As Testut explains, the AltStore will eventually allow other developers to distribute their apps through the storefront by establishing their own sources.

“They’ll also be able to utilize the same Patreon integration that we use to distribute ‘paid’ apps,” Testut told TechCrunch. This integration will provide a new business model for apps that would not have been possible without the implementation of the DMA.

“One thing @altstore does that should really get you thinking about alternative payment systems that Apple never would have considered: it has Patreon integration, and can tie access to apps to your Patreon pledge – which gives you an entirely different, personal relationship with your users, and lets you use the same reward system you use for videos, blog posts, merch, etc,” wrote iOS developer Steve Troughton-Smith in a post on Mastodon. “Alternative app stores don’t just have to emulate Apple’s model,” he added.

Furthermore, Troughton-Smith pointed out how the AltStore will offer users a detailed view of the entitlements – or additional permissions – that an app requires before installation.

In addition to offering developers a new means of making money, Testus claims that the EU version of the AltStore will be “significantly simpler” to use compared to the current version.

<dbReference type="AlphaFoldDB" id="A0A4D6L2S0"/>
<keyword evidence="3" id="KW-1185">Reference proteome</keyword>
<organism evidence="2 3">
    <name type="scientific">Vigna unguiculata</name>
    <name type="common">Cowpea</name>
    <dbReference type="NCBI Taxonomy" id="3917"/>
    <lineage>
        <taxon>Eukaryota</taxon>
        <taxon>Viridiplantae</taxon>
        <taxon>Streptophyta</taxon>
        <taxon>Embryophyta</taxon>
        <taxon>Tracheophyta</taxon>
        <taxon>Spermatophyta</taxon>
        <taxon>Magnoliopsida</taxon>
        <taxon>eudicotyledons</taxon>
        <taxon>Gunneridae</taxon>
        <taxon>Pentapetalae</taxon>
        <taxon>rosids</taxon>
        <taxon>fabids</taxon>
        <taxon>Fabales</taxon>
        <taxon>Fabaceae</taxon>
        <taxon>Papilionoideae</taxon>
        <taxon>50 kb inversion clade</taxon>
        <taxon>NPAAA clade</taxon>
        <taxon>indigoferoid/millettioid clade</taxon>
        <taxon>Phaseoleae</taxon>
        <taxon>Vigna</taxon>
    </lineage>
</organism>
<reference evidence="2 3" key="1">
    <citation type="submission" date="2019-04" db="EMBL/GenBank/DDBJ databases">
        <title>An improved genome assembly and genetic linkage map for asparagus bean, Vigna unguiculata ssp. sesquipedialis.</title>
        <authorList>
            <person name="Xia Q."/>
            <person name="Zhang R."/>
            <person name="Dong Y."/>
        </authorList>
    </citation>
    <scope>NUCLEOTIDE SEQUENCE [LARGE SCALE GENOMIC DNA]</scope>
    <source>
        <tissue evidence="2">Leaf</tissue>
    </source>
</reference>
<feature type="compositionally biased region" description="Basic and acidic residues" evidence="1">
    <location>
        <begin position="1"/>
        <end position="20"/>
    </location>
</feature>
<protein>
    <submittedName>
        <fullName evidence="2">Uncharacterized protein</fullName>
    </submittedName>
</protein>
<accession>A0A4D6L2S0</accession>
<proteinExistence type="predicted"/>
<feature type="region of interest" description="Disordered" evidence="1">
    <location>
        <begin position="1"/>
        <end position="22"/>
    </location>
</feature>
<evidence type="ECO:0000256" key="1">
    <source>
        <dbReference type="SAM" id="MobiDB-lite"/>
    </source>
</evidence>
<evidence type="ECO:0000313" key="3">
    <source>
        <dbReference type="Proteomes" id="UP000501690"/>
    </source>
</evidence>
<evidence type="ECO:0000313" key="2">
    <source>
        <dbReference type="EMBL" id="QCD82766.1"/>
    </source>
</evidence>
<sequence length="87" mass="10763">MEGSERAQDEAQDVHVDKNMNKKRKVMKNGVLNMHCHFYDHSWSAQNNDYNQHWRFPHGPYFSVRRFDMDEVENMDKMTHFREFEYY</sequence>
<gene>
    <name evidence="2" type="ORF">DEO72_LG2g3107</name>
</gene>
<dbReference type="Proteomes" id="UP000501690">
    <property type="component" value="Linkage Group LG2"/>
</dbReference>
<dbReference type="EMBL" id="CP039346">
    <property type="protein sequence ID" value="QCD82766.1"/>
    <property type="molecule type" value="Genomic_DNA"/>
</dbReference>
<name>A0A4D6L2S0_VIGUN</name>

Presently, users who wish to sideload apps via the AltStore without jailbreaking their iPhone using a Mac or PC, have to provide the AltStore with their Apple ID and password, and refresh their apps every seven days. Not only does this process raise security concerns, but it can also be complex. However, the EU version of the AltStore will not require these steps.

“It will function in much the same way as the App Store,” assures Testut.

From the shared screenshots, the AltStore appears modern and organized, with categories such as Games, Lifestyle, and Utilities. Users can download the free apps through the app store, similar to Apple’s App Store. However, the user interface will differ slightly as Apple requires developers to include an additional confirmation screen after the user clicks to install an app. This screen alerts users that updates and purchases will be managed by the AltStore, rather than Apple.

Testut also clarifies that AltStore apps must be notarized by Apple before they can be installed, meaning it will not be possible to install just any sideloaded app available as a .ipa file.

The new AltStore is ready for launch, pending final approval from Apple.

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Zara Khan

Zara Khan is a seasoned investigative journalist with a focus on social justice issues. She has won numerous awards for her groundbreaking reporting and has a reputation for fearlessly exposing wrongdoing.